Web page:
It was gala night at the Saratoga Performing Arts Center on Saturday night, and thus, a swirl of frilly frocks paraded around the grounds.
But no dress in the crowd dazzled more than those worn onstage for the SPAC premiere of the New York City Ballet’s “Bal de Couture.”
The new Peter Martins work, appropriately set to a dramatic score from Tchaikovsky’s “Eugene Onegin,” was a fashion parade of commissioned gowns by designer Valentino. Ah, and what gowns they were — luxurious and elegant and certainly a delight for every female dancer to wear. And Martins displayed them with a flourish in a festive setting.
The dancers entered on ramps that sloped from the wings. This grand appearance — with the men in black suits and ties — turned into a beautiful promenade in which the dancers twirled to show off the layers of fabric decorating the A-line skirts. There were tutus, too, puffy and adorable.
The heart of “Bal de Couture” was the love triangle between Janie Taylor, Sebastien Marcovici and Robert Fairchild. Taylor, in a lavender chiffon dress, looked like a dainty flower, secure with Marcovici but enflamed by Fairchild.
Her departure gave way to yet another party scene where the dancers, minus Taylor and Marcovici, surged in a waltz that built with the crashing Tchaikovsky music.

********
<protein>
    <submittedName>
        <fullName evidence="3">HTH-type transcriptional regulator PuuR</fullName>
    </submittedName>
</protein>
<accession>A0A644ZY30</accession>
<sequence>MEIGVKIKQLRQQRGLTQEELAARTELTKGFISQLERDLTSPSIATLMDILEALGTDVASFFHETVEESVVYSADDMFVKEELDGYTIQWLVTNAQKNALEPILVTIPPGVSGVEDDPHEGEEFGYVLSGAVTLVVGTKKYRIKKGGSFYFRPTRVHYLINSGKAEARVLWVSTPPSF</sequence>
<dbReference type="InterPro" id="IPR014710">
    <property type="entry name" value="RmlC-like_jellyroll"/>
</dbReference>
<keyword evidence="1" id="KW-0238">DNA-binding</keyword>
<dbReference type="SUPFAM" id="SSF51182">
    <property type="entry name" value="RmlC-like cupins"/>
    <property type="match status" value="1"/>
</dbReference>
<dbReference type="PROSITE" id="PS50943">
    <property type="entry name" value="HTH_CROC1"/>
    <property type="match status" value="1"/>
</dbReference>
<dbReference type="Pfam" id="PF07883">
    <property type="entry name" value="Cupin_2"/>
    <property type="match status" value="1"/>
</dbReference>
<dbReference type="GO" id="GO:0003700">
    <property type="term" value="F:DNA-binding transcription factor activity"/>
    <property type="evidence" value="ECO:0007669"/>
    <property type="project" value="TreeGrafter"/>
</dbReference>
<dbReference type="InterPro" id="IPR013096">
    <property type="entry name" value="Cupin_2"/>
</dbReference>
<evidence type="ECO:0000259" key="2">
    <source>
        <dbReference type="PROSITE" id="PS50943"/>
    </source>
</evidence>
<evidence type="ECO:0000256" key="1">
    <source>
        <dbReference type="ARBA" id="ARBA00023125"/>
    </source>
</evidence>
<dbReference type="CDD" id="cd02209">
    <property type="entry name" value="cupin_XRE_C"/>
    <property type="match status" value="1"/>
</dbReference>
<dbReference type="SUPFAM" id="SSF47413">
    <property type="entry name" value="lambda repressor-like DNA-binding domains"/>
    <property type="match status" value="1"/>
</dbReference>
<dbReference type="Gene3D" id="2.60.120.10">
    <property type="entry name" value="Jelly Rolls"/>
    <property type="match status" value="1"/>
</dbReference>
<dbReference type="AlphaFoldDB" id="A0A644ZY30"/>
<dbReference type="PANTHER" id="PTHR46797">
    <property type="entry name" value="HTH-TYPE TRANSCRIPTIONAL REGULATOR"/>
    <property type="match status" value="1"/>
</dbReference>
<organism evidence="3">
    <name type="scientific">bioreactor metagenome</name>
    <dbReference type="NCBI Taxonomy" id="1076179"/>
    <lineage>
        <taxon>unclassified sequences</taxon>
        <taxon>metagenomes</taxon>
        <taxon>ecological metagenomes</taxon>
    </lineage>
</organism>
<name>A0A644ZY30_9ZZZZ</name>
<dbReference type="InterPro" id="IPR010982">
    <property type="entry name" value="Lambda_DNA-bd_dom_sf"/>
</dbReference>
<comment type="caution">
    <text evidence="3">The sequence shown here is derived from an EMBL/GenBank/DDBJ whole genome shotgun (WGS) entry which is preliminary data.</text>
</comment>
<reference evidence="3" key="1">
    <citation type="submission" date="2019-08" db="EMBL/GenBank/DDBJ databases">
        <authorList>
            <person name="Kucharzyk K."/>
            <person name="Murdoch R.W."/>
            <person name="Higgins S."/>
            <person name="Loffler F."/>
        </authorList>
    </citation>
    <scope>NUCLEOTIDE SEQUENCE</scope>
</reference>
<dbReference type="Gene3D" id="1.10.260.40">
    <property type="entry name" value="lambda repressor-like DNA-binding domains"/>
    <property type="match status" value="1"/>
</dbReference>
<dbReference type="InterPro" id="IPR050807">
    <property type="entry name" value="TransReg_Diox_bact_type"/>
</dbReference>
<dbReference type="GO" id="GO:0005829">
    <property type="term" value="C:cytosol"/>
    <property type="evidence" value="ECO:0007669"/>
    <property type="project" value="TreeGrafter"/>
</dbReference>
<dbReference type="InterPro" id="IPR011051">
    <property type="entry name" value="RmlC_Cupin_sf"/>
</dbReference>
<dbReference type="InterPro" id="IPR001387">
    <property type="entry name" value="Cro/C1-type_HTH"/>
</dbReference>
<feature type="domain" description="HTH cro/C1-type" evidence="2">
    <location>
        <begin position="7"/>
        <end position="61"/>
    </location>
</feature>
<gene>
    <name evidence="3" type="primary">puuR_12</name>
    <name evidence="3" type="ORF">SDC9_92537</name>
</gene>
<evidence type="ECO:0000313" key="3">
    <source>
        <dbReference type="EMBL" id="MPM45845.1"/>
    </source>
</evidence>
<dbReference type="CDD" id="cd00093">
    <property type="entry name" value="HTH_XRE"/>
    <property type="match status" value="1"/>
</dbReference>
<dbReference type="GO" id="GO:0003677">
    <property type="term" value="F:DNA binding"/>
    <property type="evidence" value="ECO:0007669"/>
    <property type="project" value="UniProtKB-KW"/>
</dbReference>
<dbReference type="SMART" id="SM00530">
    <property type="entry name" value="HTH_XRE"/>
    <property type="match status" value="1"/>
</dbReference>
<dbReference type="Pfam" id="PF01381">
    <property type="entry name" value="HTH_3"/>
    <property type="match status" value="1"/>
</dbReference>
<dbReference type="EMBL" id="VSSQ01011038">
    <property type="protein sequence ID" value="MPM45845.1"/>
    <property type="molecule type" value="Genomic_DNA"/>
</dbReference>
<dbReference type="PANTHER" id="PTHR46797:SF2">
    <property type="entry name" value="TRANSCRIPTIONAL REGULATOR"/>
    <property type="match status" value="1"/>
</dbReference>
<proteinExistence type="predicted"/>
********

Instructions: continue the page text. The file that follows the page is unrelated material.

Also new to SPAC was Christopher Wheeldon’s “This Bitter Earth,” a pas de deux for Wendy Whelan and Tyler Angle. With music by Max Richter and text sung and spoken by Dinah Washington, the duet was a yet another moving adagio for veteran Whelan. Always a favorite, Whelan has ripened into a dancer who projects great depth of emotion. She and Angle portrayed what felt like the beginning of the end.
Her kiss to his cheeks and his hug to her chest signaled a spiritual union that kept audiences holding their breath.
The gala night also featured a tribute to Edward Villella, the original dancer in George Balanchine’s “Rubies,” the centerpiece in the full-length ballet “Jewels.” With music by Stravinsky, this was a coltish, exhausting display of virtuosity. Joaquin De Luz danced Villella’s role with abandon, jumping and twisting his body through the air. He chased about a prancing Megan Fairchild, who had a series of intricate footwork she laid down with precision and a smile. They were a joy to watch.
As usual, the NYCB orchestra showed off their range with dedication. Under the direction of Andrew Sills, the fine musicians’ presence elevated every evening of dance. They will be sorely missed in the next two weeks when SPAC, unfortunately, resorted to booking ballet companies that dance to canned music.
The NYCB and its expert orchestra are peerless and cherished.